There are lots more climbs around Santa Cruz, which may be closer to the south bay (via Hwy 17).

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    Quote Originally Posted by ericm979 View Post
    Thats a good suggestion but don't go on a week day.

    During commute time on a weekday it's a friggen' race track. The commuters assume that it's one way their way so they speed and use all of the road (there's no center marking for much of it even though it's just wide enough for two cars).

    I have ridden it on my motorcycle and driven it in a car during commute hours. Both times I came across at least one head-on accident where a speeding commuter cut a blind left turn and hit another vehicle. I am used to fast commuters in the santa cruz mountains but this is a whole nother level of stupidity.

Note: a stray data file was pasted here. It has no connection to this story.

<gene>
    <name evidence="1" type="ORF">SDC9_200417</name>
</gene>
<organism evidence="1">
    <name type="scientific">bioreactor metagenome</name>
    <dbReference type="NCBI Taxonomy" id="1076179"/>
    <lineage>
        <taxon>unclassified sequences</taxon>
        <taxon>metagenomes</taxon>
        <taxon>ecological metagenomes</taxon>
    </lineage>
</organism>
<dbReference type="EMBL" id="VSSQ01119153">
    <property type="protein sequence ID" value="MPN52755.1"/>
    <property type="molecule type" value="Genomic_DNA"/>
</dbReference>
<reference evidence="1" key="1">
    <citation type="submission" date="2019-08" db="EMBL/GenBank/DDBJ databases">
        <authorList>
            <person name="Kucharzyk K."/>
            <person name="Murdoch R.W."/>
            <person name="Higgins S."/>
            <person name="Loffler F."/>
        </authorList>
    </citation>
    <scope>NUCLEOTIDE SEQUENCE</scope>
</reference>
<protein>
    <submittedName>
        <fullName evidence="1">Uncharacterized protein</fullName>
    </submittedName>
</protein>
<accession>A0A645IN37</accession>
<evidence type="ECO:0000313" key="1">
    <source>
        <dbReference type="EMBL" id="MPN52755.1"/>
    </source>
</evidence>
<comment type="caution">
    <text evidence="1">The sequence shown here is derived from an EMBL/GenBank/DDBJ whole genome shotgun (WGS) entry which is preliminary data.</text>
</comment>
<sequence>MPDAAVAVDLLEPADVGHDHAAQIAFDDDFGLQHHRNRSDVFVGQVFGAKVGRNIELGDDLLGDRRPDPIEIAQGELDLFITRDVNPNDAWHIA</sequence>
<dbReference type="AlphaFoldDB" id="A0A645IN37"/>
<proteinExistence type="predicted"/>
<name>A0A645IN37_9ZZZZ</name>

This hasn't been my experience at all. When I commute by bike from Pleasanton to or from work in San Jose, Calaveras Rd is my route. Most times both in the morning and evening I see little or no traffic between Geary Rd and Felter. I've had close calls with wildlife up around the reservoir, especially after dark, but not with cars.

    -Glenn

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    Gilroy Hot Springs/Canada is worth a second nomination, but the leg along Highway 152 is miserable. No liight traffic there.